Over the course of this single day, Danny’s routine is shot as he assesses and evaluates his life past, present and future: his dreams, his feelings for Sonja, the discombobulation of undocumented illegality of life in inner-suburban Sydney. But, most of all, he reflects on Radha and Prakash, whose very apartment is scheduled to be cleaned. As a non-resident does he, Dhananjaya Rajaratnam, a person without rights, still have responsibilities? It’s this dilemma that provides the scaffolding of Aravind Adiga’s third novel.

The strength of Amnesty is not the storyline which evolves into melodrama with text messages from Prakash himself adding to Danny’s fears and confusion. What separates Adiga’s novel from the spate of contemporary inner-city Sydney angst novels is his explorations of legal and illegal immigration and the fundamentals of Australian racism in spite of its proud boast of cultural diversity and heritage.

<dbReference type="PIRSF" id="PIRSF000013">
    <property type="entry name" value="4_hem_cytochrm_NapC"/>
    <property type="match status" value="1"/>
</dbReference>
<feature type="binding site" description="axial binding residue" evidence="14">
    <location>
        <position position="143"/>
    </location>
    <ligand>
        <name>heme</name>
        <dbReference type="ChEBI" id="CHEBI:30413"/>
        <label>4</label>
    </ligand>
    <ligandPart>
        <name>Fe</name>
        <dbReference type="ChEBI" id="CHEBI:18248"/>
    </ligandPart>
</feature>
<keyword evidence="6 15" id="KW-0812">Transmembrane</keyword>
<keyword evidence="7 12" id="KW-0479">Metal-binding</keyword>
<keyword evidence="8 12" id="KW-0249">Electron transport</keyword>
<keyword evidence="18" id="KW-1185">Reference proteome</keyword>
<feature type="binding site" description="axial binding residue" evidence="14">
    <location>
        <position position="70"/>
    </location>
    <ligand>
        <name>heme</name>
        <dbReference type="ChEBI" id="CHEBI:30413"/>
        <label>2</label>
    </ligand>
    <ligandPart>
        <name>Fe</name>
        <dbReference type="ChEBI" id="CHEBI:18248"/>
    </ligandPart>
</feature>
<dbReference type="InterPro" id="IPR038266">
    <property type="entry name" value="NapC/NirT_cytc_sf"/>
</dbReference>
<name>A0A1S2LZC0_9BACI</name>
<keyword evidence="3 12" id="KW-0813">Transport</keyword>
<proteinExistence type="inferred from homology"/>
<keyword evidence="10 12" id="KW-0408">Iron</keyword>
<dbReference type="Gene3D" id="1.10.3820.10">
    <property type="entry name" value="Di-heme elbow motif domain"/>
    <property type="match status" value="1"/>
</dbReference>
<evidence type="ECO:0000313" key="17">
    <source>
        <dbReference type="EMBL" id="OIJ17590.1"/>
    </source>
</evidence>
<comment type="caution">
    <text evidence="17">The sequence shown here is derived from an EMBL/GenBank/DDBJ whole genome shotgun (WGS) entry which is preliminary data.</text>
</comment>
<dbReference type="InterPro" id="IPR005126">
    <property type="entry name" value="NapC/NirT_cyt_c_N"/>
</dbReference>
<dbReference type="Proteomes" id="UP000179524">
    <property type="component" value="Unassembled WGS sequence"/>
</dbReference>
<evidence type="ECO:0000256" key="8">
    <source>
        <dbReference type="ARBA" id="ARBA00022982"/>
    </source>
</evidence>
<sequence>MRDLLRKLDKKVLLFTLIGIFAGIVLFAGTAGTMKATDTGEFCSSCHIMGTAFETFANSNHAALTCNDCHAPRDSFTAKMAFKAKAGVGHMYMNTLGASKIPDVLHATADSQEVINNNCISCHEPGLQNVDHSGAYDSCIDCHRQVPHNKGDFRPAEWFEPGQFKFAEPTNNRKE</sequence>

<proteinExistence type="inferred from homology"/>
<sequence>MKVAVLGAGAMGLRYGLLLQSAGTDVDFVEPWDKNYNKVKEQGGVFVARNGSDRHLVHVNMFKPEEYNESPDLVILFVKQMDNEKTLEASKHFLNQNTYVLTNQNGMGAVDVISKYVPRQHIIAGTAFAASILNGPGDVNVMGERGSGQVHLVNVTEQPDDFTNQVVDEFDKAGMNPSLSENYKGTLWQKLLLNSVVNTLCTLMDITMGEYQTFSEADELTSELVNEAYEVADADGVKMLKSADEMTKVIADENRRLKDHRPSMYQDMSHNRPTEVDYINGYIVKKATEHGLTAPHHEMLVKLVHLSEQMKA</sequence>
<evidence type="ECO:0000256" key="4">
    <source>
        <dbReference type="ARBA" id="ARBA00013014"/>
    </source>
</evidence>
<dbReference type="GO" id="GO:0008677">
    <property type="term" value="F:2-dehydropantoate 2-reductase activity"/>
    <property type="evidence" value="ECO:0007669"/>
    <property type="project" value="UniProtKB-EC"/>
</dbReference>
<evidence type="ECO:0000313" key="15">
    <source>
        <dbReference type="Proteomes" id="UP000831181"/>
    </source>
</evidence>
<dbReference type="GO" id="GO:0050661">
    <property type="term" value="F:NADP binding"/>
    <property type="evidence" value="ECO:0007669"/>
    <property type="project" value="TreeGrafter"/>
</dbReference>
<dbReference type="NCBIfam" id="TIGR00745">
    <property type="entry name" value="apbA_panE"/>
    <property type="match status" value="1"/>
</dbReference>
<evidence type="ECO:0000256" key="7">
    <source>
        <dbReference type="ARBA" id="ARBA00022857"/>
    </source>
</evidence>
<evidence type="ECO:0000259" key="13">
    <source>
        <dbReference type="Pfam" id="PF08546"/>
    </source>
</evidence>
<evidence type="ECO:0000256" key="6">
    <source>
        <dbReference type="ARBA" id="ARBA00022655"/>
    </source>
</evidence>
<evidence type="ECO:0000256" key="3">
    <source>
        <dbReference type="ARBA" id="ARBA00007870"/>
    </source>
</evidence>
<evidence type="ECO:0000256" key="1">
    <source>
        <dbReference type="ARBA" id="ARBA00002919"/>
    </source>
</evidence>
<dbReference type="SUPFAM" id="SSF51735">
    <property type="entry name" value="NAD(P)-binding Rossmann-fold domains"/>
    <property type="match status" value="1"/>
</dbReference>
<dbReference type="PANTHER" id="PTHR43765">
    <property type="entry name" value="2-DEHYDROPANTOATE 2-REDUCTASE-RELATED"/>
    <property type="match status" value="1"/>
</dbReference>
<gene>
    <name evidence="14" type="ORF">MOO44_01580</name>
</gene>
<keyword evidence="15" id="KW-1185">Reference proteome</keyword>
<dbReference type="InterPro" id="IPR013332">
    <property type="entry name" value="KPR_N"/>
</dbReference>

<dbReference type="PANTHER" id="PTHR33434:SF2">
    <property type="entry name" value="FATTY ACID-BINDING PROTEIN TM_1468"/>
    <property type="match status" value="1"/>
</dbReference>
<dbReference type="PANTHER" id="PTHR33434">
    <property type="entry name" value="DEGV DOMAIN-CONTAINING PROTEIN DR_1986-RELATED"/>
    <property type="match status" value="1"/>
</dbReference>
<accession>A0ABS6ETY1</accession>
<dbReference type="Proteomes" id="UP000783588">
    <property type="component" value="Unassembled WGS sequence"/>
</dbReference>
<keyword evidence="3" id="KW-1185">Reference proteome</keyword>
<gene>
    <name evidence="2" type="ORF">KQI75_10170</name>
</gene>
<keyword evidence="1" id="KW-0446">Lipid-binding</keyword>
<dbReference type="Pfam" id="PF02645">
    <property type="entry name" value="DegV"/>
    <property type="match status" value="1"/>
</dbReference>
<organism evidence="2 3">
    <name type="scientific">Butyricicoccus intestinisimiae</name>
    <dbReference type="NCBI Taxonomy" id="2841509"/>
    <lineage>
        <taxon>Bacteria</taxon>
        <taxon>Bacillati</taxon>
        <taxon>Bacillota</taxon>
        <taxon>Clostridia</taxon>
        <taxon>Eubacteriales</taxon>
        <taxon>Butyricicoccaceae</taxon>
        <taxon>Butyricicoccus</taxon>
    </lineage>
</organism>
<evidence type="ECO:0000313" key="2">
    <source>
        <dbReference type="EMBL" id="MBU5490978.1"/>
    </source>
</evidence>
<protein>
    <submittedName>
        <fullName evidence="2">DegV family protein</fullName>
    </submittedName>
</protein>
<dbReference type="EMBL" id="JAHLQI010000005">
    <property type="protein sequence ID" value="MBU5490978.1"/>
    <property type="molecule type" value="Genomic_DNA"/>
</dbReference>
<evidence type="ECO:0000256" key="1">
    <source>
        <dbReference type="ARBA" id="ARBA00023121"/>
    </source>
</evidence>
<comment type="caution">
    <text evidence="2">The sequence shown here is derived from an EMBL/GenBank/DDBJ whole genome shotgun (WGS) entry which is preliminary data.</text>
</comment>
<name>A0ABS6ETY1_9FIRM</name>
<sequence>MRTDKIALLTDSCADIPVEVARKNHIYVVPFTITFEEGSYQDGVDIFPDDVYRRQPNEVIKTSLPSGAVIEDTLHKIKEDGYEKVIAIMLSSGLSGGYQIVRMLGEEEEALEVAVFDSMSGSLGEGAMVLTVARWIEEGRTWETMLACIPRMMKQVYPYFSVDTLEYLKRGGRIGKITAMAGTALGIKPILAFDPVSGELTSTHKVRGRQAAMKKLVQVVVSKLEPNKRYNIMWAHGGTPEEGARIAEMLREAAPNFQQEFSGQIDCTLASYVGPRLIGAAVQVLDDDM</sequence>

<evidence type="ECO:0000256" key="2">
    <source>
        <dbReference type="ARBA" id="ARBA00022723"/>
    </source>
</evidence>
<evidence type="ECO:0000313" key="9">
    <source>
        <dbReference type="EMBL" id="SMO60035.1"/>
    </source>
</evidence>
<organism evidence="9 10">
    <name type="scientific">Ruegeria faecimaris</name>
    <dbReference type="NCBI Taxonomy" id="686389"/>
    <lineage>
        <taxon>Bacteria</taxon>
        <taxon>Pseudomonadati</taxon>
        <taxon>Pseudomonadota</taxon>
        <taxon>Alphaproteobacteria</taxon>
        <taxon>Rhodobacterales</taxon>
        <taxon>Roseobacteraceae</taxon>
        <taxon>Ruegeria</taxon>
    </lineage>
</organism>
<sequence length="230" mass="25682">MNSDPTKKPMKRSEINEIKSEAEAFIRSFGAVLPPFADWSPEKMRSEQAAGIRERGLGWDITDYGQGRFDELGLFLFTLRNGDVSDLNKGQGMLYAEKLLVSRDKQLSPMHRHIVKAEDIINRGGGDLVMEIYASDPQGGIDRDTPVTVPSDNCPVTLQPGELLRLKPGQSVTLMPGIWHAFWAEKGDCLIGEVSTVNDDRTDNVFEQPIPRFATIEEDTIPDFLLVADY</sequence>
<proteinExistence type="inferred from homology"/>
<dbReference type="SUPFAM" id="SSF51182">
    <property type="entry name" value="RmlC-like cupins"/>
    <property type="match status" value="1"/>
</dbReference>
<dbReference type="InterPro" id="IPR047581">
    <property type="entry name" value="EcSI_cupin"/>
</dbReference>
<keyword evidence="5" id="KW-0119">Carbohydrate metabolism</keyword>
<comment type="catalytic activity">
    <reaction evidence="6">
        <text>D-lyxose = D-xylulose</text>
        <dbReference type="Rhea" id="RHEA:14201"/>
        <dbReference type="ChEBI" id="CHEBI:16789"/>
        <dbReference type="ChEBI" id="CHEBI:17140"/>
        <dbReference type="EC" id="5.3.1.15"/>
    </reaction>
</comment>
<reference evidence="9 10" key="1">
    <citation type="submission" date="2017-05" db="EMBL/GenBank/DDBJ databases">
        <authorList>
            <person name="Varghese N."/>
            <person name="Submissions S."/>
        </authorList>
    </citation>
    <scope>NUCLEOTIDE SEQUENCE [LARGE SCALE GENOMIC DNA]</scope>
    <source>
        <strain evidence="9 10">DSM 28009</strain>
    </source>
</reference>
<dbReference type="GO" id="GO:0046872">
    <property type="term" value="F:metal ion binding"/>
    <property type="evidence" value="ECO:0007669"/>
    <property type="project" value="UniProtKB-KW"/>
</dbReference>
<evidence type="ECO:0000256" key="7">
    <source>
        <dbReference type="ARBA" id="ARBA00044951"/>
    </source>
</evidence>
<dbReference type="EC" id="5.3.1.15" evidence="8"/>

Easiest thing in the world, becoming invisible to white people, who don’t see you anyway; but the hardest thing is becoming invisible to brown people, who will see you no matter whatan archipelago of illegals, each isolated from each other and kept weak, and fearful, by this isolation.


Any synopsis of Volver creates the vision of a melodramatic multi-seasoned telenovela as Almodóvar’s interwoven fantasy with reality tale of mothers and daughters unfolds.